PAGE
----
I made a short video of my Vacuum Fluorescent rig shortly after my QSO with W1PID.

Link: MØAYF, builds regenerative receivers from surplus VFD's. Well done, Des!

Mike, AA1TJ                 



  1. Nice work Mike!

    I must try a project with valves (tubes!)myself soon.


  2. Hello Michael, Impressive design with a small number of parts. I like your video. Great to see that your video also has a part with the lights out. hi. The keying is very fast. It's great fun to use such a divice. Thanks for this very special Blog entry. 73, Bert

  3. Hi Bert, Thank you for your very nice comments!

    Mike, AA1TJ

  4. I have a pair of these in my collection and was researching the exact same idea when I stumbled on your blog! Very exciting, great work! Thanks, I'll get this on 80m asap and see if I can replicate your success. KC9TUI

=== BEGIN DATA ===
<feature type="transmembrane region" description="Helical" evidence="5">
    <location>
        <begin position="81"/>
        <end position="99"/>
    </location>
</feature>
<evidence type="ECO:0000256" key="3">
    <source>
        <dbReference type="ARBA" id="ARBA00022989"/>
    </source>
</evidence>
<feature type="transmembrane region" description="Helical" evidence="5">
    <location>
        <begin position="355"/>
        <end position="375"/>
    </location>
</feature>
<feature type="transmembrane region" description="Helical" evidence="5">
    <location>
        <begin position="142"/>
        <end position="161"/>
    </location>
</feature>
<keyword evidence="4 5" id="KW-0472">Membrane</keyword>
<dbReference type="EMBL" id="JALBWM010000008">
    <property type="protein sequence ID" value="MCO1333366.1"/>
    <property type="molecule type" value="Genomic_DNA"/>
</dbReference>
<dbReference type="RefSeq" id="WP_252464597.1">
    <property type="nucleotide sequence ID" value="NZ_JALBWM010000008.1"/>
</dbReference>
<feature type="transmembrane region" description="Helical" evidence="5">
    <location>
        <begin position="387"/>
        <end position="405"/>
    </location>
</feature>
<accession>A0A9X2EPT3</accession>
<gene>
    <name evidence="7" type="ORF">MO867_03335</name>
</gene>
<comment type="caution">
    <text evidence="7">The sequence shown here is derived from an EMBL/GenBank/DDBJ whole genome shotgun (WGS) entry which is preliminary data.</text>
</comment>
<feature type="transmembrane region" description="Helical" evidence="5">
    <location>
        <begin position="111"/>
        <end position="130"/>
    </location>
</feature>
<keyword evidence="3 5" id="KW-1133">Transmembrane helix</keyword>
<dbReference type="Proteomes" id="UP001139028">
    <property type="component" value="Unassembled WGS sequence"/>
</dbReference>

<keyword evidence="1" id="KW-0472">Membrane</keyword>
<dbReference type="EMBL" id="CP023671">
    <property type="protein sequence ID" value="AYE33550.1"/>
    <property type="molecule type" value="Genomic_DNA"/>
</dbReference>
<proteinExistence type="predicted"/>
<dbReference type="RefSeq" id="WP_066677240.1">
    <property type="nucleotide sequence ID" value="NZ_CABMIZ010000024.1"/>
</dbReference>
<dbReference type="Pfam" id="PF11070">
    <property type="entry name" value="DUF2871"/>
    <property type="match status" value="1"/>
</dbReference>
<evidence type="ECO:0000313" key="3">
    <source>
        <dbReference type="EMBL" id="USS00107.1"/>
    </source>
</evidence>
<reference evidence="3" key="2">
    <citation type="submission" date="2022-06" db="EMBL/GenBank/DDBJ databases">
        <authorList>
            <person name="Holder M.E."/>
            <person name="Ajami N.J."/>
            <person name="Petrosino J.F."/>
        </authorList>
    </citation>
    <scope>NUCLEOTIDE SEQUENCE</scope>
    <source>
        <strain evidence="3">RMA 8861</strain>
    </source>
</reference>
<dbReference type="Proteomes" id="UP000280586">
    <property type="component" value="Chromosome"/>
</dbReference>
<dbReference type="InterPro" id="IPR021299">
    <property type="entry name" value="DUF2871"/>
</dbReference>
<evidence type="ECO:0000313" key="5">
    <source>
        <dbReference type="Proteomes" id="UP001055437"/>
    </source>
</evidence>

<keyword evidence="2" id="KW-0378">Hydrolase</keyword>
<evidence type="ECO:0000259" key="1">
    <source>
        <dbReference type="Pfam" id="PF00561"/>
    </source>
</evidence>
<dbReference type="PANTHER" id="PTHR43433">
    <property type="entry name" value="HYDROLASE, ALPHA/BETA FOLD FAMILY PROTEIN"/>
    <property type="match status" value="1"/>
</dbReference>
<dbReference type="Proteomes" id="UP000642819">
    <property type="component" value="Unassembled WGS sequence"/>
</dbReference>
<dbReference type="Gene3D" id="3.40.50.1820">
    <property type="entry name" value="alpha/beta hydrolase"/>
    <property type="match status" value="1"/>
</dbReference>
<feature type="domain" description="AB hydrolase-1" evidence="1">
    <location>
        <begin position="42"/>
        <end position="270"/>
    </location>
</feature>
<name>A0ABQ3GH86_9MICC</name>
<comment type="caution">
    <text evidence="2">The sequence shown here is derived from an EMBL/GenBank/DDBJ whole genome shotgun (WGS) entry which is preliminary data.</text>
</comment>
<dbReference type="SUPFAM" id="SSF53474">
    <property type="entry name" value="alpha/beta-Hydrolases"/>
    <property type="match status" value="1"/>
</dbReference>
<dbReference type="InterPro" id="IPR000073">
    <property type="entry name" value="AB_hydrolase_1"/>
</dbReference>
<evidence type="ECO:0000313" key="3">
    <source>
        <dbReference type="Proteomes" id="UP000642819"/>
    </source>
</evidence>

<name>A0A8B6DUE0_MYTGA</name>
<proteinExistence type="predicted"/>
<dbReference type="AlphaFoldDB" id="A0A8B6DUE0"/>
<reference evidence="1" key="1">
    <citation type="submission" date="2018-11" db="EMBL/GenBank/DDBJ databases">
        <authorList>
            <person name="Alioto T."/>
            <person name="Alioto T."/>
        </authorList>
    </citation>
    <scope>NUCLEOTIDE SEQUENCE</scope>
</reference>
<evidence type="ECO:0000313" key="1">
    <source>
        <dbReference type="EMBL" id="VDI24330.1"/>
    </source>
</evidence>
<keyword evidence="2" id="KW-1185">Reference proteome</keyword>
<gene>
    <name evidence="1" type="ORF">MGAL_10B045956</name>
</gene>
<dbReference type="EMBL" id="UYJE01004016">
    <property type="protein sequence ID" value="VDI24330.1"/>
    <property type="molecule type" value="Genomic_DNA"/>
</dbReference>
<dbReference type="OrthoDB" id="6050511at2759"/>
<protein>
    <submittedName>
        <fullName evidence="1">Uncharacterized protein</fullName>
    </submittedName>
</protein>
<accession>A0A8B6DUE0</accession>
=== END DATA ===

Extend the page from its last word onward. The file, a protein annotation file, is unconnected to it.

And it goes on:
5. Hi John, Aren't those little 6977's cute?! Good luck with the project and please let me know how you get on.


  6. I have written a few web-pages recently. You might like this one:

  7. can you do this with nixie tubes? they are plentiful but a quick web search has offered no results.

  8. Thank you for the interesting info on JFET regenerative receiver circuits.

    Kind regards,

  9. Dear Stephen, I'm afraid not. Nixie tube operate by ionizing a back-filled neon gas mixture. The ionization/de-ionization times are long in comparison to the cycle time interval (1/f) at HF.

    That said, just for grins I once pushed a neon lamp relaxation oscillator frequency to the upper limit (~8 to 10kHz). The resulting pulses were used to "ping" a high-Q LC resonator at 600kHz. I recall being able to receive the raspy signal around my shack on a portable BCB receiver. No doubt, the spectral purity was akin to an ancient spark transmitter. :-)